In adulthood two books in particular have become my ‘fall back’ books for when I go to bed and just want to read something comforting and familiar, The first is, The Enchanted April by Elizabeth Von Arnim. To me, the characterisation in this book is simply perfect, and the subtle comedic element is sublime. Every time read it I become even more enamoured by the story. If you have never read this book, I cannot urge you enough to buy a copy. The second is, Cold Comfort Farm by Stella Gibbons – genius, genius, genius (I don’t think I need to say anymore then that). 

So there you have it; these are the books of my heart. Someone once told me that she would carry my debut novel, The Wedding Cake Tree, around in her heart for a very long time – which was the most special compliment anyone could ever have given to me. 

My review

The Amazon reviews of this lovely book from one of my favourite publishers, Choc Lit, say everything about it really. There were 205 of them when I looked today, and only 8 of them three stars or less. In terms of volume, that’s really something – but no surprise at all, because this book was absolutely lovely, a joy to read from its opening pages to the last. 

The whole premise for the book is excellent – a tour arranged by Grace’s mother Rosamund before her death, guided by a series of letters which help her find out more about her mother’s life, with a gorgeous but emotionally damaged Marine as her guide and companion.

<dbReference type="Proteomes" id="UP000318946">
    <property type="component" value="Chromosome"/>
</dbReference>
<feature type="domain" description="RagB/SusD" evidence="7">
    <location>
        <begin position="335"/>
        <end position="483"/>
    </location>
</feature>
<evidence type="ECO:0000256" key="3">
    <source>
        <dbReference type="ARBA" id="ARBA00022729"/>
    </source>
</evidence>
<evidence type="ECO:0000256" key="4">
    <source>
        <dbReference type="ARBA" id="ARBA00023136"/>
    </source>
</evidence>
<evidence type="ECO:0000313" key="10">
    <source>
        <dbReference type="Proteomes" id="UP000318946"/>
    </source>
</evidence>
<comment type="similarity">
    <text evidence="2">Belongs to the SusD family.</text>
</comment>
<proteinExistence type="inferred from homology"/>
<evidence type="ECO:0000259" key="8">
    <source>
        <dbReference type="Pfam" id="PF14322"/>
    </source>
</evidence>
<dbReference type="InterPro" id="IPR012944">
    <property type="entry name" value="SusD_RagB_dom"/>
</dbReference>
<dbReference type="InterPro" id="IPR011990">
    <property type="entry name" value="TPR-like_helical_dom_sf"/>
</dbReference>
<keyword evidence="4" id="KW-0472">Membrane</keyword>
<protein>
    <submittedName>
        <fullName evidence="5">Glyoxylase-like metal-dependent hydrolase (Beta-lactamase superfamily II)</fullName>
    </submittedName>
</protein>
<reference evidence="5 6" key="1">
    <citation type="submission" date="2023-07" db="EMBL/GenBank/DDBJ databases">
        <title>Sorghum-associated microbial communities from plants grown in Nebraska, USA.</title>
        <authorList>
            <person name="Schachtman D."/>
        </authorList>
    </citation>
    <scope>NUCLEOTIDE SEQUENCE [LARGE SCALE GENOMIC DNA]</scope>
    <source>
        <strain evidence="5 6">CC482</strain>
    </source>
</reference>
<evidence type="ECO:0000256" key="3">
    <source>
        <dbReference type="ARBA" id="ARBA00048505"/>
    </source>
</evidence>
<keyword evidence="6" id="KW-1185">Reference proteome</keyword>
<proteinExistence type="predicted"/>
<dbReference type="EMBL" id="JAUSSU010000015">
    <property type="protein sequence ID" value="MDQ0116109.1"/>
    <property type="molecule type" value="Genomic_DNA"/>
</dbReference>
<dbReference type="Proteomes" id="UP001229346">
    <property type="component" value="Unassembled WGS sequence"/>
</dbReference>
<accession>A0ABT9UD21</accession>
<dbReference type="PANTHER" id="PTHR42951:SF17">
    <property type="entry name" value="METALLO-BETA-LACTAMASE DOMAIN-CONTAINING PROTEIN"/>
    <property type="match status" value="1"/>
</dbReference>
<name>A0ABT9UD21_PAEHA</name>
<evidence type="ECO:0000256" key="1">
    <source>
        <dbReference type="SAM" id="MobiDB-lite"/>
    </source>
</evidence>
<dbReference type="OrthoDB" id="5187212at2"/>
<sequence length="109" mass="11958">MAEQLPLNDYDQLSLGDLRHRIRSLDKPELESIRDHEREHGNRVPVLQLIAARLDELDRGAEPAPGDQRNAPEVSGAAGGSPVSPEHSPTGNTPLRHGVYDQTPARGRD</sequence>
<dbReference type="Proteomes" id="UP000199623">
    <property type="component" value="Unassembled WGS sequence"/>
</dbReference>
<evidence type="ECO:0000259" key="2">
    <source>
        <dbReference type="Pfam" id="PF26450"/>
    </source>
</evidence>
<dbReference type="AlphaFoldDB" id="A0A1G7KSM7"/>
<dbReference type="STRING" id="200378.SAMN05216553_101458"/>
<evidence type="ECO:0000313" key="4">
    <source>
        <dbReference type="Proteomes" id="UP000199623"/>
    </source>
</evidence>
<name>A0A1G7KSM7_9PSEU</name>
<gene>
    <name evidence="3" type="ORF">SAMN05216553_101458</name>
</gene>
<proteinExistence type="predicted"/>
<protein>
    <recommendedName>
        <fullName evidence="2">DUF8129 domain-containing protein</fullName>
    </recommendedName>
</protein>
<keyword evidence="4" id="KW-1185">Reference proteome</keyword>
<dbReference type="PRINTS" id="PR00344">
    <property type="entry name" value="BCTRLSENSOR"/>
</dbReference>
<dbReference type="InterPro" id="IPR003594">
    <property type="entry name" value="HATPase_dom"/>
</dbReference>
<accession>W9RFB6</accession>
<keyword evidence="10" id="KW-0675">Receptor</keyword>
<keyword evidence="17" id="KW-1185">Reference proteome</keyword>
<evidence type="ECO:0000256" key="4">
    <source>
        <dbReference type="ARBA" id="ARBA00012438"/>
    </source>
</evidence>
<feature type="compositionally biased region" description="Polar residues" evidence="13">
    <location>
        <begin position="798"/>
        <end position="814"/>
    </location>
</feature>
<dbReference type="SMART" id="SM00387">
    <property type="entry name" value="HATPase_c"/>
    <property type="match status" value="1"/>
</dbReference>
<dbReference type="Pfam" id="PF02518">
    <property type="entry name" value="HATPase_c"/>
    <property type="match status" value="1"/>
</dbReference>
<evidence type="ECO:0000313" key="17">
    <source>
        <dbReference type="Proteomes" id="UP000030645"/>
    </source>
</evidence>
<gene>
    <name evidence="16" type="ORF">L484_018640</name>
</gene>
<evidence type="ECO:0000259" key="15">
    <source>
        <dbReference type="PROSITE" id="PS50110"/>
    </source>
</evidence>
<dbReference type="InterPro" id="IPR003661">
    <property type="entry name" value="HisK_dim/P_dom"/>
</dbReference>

I’ve seen the comparisons with PS I Love You – but it’s so much better than that. The whole journey with Alasdair and Grace is wonderful – every setting vividly, accurately and enticingly described (I know the Yorkshire setting well – the others I’d now love to visit…), but at an emotional level too. I loved Rosamund’s clear voice through the letters, the perfect mother/daughter relationship it portrayed. And yes, Alasdair is thoroughly lovely – he’d certainly found a place in my heart by the book’s end. I just loved it, a really good old-fashioned but original romantic read – don’t miss this one.

My thanks to netgalley and publishers Choc Lit for my reading copy – which was actually my second copy, as it was already on my kindle from the date it was first released! 

Meet the author

A Yorkshire lass first and foremost, Melanie left her native county in 1994 when she joined the Royal Air Force as an Air Traffic Control Officer. Melanie enjoyed the nomadic lifestyle awarded by her military career.  In addition to working at several air stations throughout the UK, she experienced an operational tour in the Balkans during the Kosovo Crisis in 1999, and served as air liaison officer with the British Army during their insurgence into Iraq in 2003.

In May 2004 she transferred to the Royal Navy Air Traffic Control Specialisation, the highlight of which was an exhilarating stint in HMS Invincible.  Melanie had a son in 2007, before retiring from military life in 2010, after which she moved to Dubai temporarily where she finally found the time to pursue her passion for writing.  She wrote the majority of her first novel, The Wedding Cake Tree, while sitting in a Japanese tea shop overlooking the Burj Kalifa.

Melanie is happiest when wandering in the wilds of the Scottish Highlands (pretending to be all mysterious and romantic). Melanie lives in Devon. She has a lovely website and you can follow her on Twitter.

2 thoughts on “Guest post and review: The Wedding Cake Tree by Melanie Hudson

  1. Sheryl Browne

    Oh, what a lovely review! I think The Wedding Cake Tree seems to be earning a special place in a fair few hearts. Well done, Melanie. Thanks for sharing, Anne. 🙂 xx